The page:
Sarah Pauter is the founder and CEO of Phenomenal Families, a nonprofit organization that provides pregnant and parenting youth in foster care and juvenile probation access to education and other resources which promote healthy relationships, sexual development, and positive parenting skills. After spending 17 years in the child welfare system before ultimately emancipating, Sarah earned a Bachelor’s in Social Work from San Diego State University and a Master’s in Public Policy and Administration from Northwestern University. Sarah has dedicated her life and career to improving outcomes for vulnerable children and youth, even testifying before Congress and the California Senate on mental health treatment options for young people in foster care. Prior to launching Phenomenal Families, Sarah was the Program Director of the Family & Youth Roundtable where she developed and enhanced public child-serving systems through policy formulation and implementation. Her efforts were recognized by the San Diego County Child Abuse Prevention Coordinating Council which honored her with their annual STARS award. In addition to her membership on the San Diego County Juvenile Justice Commission, Sarah also serves on the National Foster Care Youth and Alumni Policy Council and the California Pathways to Well-Being Community Team. In her spare time, Sarah enjoys baking cakes and visiting dog beach with her husband, son, and Yorkshire Terrier.
Lynn Sharpe-Underwood is a Principal Lecturer in the Criminal Justice Systems Department at Alliant International University. She has worked with youth organizations for over 20 years. She was the Chief Operating Officer of the Haven Program, a 36-bed Salvation Army Transitional Living Center Program, and the Business and Community Liaison for the San Diego Job Corps. Ms. Sharpe-Underwood was appointed by Mayor Jerry Sanders as Executive Director of the Commission on Gang Prevention and Intervention for the City of San Diego in 2007. The 20 member Commission worked with communities all over the city to facilitate the development of programs like the Youth Development Office, the San Diego Compassion Project, and the Community Assistance Support Team. Through Ms. Sharpe-Underwood’s many collaborations, the Commission had an effective impact on gang violence and youth becoming involved in gangs. Now retired, Ms. Sharpe-Underwood continues to work with organizations that focus on youth such as: Community Mentors, Wrap Around, Project Aware, Harmonium, CAST, the Opportunity Network and the San Diego Compassion Project along with the District Attorney’s Community Youth Court. She and her husband, Thom Underwood, love kayaking and long walks - the West Highland Way, the Camino de Santiago and the Appalachian Trail. They have 3 adult children and 6 grandchildren.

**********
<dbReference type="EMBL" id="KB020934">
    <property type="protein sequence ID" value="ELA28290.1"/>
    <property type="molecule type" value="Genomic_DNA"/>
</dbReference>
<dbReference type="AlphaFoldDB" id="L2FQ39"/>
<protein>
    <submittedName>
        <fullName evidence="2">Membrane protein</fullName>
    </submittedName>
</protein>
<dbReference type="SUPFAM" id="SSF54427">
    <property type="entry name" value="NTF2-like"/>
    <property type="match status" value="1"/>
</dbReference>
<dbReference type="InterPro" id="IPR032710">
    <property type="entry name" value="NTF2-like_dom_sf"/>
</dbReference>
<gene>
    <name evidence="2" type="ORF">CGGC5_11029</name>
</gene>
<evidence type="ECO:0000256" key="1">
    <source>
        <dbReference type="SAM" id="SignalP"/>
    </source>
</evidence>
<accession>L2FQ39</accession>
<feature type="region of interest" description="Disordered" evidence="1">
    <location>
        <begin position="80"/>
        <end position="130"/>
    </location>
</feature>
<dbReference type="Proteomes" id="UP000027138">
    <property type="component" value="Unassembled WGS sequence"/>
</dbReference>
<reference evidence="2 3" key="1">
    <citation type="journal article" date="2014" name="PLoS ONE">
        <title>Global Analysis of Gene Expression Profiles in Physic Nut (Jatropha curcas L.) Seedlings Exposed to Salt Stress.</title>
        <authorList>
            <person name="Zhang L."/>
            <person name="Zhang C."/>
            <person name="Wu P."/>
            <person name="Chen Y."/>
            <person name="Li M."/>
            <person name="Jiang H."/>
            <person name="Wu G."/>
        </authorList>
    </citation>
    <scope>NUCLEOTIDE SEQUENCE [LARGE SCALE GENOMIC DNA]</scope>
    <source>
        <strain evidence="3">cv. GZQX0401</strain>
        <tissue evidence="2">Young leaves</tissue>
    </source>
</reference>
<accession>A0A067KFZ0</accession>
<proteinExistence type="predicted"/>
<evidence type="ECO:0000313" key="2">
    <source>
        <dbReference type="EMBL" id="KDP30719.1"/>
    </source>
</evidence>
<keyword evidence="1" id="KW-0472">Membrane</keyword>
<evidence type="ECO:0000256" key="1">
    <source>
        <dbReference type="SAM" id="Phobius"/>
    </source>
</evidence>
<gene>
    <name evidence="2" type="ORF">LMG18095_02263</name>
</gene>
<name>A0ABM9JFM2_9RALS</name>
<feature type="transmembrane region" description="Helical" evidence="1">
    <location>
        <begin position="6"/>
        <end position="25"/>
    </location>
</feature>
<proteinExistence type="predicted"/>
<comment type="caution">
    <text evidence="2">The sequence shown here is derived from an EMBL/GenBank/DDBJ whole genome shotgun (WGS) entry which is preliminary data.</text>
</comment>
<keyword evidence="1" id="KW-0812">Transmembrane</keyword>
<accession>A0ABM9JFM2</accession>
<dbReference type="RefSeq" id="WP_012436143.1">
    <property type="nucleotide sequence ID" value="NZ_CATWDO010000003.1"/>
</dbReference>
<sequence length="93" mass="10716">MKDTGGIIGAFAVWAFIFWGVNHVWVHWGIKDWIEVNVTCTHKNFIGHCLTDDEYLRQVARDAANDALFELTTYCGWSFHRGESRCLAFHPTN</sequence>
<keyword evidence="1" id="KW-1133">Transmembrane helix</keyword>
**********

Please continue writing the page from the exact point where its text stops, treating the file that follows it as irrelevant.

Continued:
Tezeru Teshome is playwright, dramaturge, director, and performer. She’s a third year PhD student in Theatre & Dance at UCSD. Her research interests include psychoanalysis, Social Death, and Black Feminist Theory. She is the recipient of the San Diego Diversity Fellowship and the Foreign Language and Area Studies Fellowship for Amharic (Ethiopia’s native language). She holds a B.S. in History and Theatre Studies and has extensively taught dramatic writing and American History throughout Chicago. She also served as the coordinator of Chicago’s first Youth Advisory Board, which worked in tandem with the Illinois Juvenile Justice Commission. She also served as one of two Youth Representatives for President Obama’s “My Brother’s Keeper”.
Edward Weiner is a retired San Diego Federal prosecutor, a member of the San Diego Behavioral Health Advisory Board (previously the Alcohol and Drug Advisory Board), and a former member of the 2013-2014 San Diego County Grand Jury. He is a graduate of UCLA and UCLA Law School and holds an advanced law degree from Georgetown University Law Center. For 27 years, Mr. Weiner was an Assistant U.S. Attorney in San Diego and before that was a trial attorney at the U.S. Department of Justice in Washington, D.C. He also worked as a Deputy District Attorney handling juvenile matters in Kern County (Bakersfield), California. Mr. Weiner has served on the Board and as President of his homeowners association for 12 years. He is married to a retired teacher, has one son (also a UCLA Law graduate) and two grandchildren.